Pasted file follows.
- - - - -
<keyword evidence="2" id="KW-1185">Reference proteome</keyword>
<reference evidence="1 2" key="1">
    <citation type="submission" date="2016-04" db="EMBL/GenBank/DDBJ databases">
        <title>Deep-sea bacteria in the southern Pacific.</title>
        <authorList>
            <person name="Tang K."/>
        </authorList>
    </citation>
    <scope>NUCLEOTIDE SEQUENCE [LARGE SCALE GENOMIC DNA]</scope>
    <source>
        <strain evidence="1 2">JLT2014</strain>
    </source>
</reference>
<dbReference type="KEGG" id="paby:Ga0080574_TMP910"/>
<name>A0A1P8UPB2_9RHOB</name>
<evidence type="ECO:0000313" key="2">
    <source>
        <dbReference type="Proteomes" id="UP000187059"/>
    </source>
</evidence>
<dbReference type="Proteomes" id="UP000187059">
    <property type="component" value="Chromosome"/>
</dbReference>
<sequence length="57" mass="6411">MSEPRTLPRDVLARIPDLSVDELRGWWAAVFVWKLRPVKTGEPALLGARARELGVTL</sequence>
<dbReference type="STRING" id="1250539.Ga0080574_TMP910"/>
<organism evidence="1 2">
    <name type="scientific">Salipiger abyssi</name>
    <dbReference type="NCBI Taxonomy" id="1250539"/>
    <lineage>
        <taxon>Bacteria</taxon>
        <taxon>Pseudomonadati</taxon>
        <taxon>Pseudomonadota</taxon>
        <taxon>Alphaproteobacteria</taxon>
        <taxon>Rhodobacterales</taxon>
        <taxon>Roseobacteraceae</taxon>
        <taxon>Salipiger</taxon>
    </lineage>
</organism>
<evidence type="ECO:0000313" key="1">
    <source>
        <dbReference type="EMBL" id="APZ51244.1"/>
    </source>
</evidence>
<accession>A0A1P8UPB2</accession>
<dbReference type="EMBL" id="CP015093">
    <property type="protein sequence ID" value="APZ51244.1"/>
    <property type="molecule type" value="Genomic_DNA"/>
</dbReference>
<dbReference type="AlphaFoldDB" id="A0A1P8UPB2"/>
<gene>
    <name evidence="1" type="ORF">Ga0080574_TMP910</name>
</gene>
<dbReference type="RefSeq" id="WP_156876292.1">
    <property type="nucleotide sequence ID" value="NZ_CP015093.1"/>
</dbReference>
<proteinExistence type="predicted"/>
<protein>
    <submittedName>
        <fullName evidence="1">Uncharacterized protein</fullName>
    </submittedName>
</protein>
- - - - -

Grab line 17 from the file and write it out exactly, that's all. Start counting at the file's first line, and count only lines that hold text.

    <source>